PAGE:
Parents of infants and toddlers have a collective wish – a peaceful ending to the day. We deserve it. Our days are long, often taxing, and we hope our babies will fall asleep easily and stay asleep through the night. We don’t have the patience or the energy to deal with a fussy baby. Even though we may sense that our child’s cries are a healthy release of tension, we’re too tired, too vulnerable to hear them. So, to make life easier in the moment we nurse and rock babies to sleep or create other bedtime habits that we may later wish to break.
Here is sleep specialist Eileen Henry’s response to a mom who wants to help her toddler transition to finding sleep on her own.
My daughter had the hardest time falling asleep on her own and I was very worried about using the “cry it out” method. So I ended up either holding my daughter in my arms while walking back and forth as she fell asleep, or nursing her to sleep. Well, she is now 21 months and we are still doing the same thing. But now I really feel like I want to start getting her to fall asleep on her own. But I really don’t know how to transition without too much suffering for my daughter. She also sleeps in my bed, so if I leave her alone, she can just get off the bed (unlike the crib.)
So any help would be appreciated. Basically, how do I transition gently? What steps do I take?
Thanks so much!
Part of what people pay me for is bad news. So you may get some here for free. We must get to the truth, which quite often feels like bad news, in order to get to the solution (the good news.) As Magda Gerber said in many ways, we can change anything we are doing with our children, at any time, but first we must get honest with ourselves and our child and then show them the new way.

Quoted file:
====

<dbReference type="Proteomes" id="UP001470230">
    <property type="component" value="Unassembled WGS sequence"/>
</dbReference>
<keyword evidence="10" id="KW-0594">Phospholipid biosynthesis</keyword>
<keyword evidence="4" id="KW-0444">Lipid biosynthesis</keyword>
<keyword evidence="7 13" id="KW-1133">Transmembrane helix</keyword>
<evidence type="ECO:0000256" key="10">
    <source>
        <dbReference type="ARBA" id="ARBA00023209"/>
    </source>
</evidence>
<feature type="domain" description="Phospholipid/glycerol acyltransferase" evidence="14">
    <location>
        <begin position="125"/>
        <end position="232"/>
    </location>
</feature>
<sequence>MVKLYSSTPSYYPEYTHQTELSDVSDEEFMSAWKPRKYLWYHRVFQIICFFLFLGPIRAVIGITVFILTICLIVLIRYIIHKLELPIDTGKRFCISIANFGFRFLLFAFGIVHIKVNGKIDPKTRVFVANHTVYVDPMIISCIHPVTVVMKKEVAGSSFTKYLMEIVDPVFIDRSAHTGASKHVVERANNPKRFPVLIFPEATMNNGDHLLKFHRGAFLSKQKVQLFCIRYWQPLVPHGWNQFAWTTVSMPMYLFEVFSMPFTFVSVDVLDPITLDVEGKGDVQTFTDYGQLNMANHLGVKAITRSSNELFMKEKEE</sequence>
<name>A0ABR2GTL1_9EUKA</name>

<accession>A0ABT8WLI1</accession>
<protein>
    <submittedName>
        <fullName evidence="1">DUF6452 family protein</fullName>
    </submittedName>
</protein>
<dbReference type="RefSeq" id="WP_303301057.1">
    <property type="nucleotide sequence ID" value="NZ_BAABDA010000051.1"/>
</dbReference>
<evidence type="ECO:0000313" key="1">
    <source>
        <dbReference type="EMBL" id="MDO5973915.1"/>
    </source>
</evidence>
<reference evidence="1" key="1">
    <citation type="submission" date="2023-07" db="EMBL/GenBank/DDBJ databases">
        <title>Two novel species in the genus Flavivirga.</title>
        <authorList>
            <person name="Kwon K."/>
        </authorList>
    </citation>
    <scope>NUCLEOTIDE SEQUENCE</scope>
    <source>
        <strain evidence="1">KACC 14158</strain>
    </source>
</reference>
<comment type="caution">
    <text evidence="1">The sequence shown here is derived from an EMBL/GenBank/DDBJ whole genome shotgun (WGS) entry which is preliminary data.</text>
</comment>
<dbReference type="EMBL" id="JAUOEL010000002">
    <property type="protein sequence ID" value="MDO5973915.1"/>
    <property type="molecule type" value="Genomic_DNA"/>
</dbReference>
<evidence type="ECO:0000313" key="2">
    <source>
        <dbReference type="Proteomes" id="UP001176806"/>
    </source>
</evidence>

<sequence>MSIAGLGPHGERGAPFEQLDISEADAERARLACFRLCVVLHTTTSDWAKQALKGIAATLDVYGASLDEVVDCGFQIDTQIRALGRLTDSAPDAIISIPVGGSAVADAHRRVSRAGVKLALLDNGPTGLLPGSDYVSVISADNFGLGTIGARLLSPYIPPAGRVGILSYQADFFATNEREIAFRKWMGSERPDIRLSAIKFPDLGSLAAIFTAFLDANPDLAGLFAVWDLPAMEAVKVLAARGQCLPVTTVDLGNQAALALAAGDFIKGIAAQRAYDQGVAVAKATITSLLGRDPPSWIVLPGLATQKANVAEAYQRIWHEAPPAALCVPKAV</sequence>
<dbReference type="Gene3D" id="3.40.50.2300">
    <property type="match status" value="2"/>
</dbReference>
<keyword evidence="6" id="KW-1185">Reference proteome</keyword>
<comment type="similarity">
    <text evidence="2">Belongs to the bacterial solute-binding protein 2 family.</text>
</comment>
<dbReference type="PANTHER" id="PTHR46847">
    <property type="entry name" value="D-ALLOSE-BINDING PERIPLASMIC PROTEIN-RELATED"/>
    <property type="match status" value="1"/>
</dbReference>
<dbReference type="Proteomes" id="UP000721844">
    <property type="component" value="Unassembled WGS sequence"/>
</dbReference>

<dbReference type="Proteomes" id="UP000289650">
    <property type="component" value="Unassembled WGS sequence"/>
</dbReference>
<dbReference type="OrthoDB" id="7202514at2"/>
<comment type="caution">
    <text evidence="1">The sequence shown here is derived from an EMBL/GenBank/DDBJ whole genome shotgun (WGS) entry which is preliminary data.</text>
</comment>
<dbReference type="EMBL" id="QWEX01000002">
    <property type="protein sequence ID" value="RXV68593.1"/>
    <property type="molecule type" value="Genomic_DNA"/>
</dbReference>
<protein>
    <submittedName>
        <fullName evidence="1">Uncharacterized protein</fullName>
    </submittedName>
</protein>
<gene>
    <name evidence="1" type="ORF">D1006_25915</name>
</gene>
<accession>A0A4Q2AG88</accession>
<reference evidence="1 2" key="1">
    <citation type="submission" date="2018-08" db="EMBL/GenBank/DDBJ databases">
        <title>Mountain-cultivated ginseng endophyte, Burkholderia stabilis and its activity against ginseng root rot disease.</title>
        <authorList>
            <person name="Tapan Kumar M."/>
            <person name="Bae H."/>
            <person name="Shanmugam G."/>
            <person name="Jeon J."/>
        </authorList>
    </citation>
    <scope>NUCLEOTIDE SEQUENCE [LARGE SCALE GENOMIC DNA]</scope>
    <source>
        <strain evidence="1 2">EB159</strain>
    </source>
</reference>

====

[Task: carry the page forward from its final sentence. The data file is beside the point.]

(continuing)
At 21 months the typical toddler is well past the developmental stage (1.5 years past) of learning the important skill of falling asleep and returning to sleep without parental assistance. Therefore the longer we offer conditions that fix their sleep for them, the longer they come to believe that they NEED these conditions in order to fall asleep. In this case, holding, walking and nursing. At 21 months the need for the digestive system to rest and repair in the night outweighs the need for food. Therefore, my recommendation is to cut out that condition first.
I’m not sure what you mean by doing the transition gently. You can cut out one condition at a time or make the transition over a period of time. But here is the bad news…there will likely be crying, yelling, complaining and carrying on about it. We respond with gentle kindness. But the child is experiencing a loss. And with loss comes grief. And with grief comes tears. And I think children can handle this with our loving support and compassion. This is a normal and healthy human response to loss.
In a case such as yours, I find what best serves the family is for the parents to get some guidance and most of all support before and during these changes. How best can you prepare yourself and your child for the decision to change what needs to change? You will want to be able to follow through with the changes and create a new way of sleep in your home. And I recommend a way that enables you to get the best sleep you can as an adult. And that is uninterrupted sleep as often as you possibly can.
A very wise woman once told me this– Our children learn in part how to care for themselves by the way we care for them. But as they grow they mostly learn self care by watching how we take care of ourselves.
Making this change is an act of love. Love for yourself and love for your daughter.
Eileen Henry, RIE Associate
Compassionate Sleep Solutions
Eileen has generously agreed to respond to your comments and questions about sleep. Please submit yours here. And thank you, Eileen!